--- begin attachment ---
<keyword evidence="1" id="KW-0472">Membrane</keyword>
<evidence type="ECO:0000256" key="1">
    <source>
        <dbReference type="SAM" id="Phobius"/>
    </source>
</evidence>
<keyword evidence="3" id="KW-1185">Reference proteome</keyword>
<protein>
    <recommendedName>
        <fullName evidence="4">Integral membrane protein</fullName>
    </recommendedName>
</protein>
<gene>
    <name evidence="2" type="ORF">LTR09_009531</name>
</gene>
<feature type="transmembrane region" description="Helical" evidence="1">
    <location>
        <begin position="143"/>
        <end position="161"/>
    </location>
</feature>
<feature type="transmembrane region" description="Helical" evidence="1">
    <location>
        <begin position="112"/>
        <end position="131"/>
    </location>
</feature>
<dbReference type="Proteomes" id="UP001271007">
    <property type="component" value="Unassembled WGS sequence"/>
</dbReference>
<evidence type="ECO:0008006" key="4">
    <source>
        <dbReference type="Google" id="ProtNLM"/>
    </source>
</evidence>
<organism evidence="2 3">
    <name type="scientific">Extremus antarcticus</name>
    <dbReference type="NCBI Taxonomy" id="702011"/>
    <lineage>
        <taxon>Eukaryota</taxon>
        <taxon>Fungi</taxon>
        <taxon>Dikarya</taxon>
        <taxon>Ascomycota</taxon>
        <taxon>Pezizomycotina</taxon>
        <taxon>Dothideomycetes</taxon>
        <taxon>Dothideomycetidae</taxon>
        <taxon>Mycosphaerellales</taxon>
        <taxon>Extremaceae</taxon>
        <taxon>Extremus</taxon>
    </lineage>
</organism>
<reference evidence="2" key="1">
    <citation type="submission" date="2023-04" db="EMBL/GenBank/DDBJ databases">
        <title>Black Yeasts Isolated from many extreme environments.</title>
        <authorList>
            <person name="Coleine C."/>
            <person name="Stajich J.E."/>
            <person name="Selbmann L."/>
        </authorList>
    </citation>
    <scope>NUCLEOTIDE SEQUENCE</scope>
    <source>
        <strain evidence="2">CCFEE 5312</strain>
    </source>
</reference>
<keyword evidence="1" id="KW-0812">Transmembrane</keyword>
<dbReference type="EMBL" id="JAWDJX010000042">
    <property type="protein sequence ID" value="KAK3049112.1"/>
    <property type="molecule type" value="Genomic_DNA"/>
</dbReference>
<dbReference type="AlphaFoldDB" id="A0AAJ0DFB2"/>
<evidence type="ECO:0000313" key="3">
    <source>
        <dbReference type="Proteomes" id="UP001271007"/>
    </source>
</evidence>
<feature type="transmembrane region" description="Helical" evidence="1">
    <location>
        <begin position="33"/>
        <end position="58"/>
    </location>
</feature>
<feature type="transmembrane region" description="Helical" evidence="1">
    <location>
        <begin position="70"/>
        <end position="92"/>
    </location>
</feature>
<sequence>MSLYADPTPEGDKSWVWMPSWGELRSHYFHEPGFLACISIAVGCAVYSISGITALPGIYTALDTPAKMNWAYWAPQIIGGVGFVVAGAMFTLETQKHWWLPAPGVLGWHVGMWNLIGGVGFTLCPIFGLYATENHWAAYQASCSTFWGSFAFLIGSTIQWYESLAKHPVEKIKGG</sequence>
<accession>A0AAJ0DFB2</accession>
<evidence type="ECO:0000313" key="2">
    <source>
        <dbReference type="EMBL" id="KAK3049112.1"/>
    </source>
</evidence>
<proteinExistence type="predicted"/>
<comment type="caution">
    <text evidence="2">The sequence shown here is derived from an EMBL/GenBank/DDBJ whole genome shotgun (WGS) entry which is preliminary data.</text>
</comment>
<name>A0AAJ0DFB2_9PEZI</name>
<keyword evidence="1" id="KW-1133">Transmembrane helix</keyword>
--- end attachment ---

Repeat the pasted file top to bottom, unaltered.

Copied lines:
<keyword evidence="1" id="KW-0472">Membrane</keyword>
<evidence type="ECO:0000256" key="1">
    <source>
        <dbReference type="SAM" id="Phobius"/>
    </source>
</evidence>
<keyword evidence="3" id="KW-1185">Reference proteome</keyword>
<protein>
    <recommendedName>
        <fullName evidence="4">Integral membrane protein</fullName>
    </recommendedName>
</protein>
<gene>
    <name evidence="2" type="ORF">LTR09_009531</name>
</gene>
<feature type="transmembrane region" description="Helical" evidence="1">
    <location>
        <begin position="143"/>
        <end position="161"/>
    </location>
</feature>
<feature type="transmembrane region" description="Helical" evidence="1">
    <location>
        <begin position="112"/>
        <end position="131"/>
    </location>
</feature>
<dbReference type="Proteomes" id="UP001271007">
    <property type="component" value="Unassembled WGS sequence"/>
</dbReference>
<evidence type="ECO:0008006" key="4">
    <source>
        <dbReference type="Google" id="ProtNLM"/>
    </source>
</evidence>
<organism evidence="2 3">
    <name type="scientific">Extremus antarcticus</name>
    <dbReference type="NCBI Taxonomy" id="702011"/>
    <lineage>
        <taxon>Eukaryota</taxon>
        <taxon>Fungi</taxon>
        <taxon>Dikarya</taxon>
        <taxon>Ascomycota</taxon>
        <taxon>Pezizomycotina</taxon>
        <taxon>Dothideomycetes</taxon>
        <taxon>Dothideomycetidae</taxon>
        <taxon>Mycosphaerellales</taxon>
        <taxon>Extremaceae</taxon>
        <taxon>Extremus</taxon>
    </lineage>
</organism>
<reference evidence="2" key="1">
    <citation type="submission" date="2023-04" db="EMBL/GenBank/DDBJ databases">
        <title>Black Yeasts Isolated from many extreme environments.</title>
        <authorList>
            <person name="Coleine C."/>
            <person name="Stajich J.E."/>
            <person name="Selbmann L."/>
        </authorList>
    </citation>
    <scope>NUCLEOTIDE SEQUENCE</scope>
    <source>
        <strain evidence="2">CCFEE 5312</strain>
    </source>
</reference>
<keyword evidence="1" id="KW-0812">Transmembrane</keyword>
<dbReference type="EMBL" id="JAWDJX010000042">
    <property type="protein sequence ID" value="KAK3049112.1"/>
    <property type="molecule type" value="Genomic_DNA"/>
</dbReference>
<dbReference type="AlphaFoldDB" id="A0AAJ0DFB2"/>
<evidence type="ECO:0000313" key="3">
    <source>
        <dbReference type="Proteomes" id="UP001271007"/>
    </source>
</evidence>
<feature type="transmembrane region" description="Helical" evidence="1">
    <location>
        <begin position="33"/>
        <end position="58"/>
    </location>
</feature>
<feature type="transmembrane region" description="Helical" evidence="1">
    <location>
        <begin position="70"/>
        <end position="92"/>
    </location>
</feature>
<sequence>MSLYADPTPEGDKSWVWMPSWGELRSHYFHEPGFLACISIAVGCAVYSISGITALPGIYTALDTPAKMNWAYWAPQIIGGVGFVVAGAMFTLETQKHWWLPAPGVLGWHVGMWNLIGGVGFTLCPIFGLYATENHWAAYQASCSTFWGSFAFLIGSTIQWYESLAKHPVEKIKGG</sequence>
<accession>A0AAJ0DFB2</accession>
<evidence type="ECO:0000313" key="2">
    <source>
        <dbReference type="EMBL" id="KAK3049112.1"/>
    </source>
</evidence>
<proteinExistence type="predicted"/>
<comment type="caution">
    <text evidence="2">The sequence shown here is derived from an EMBL/GenBank/DDBJ whole genome shotgun (WGS) entry which is preliminary data.</text>
</comment>
<name>A0AAJ0DFB2_9PEZI</name>
<keyword evidence="1" id="KW-1133">Transmembrane helix</keyword>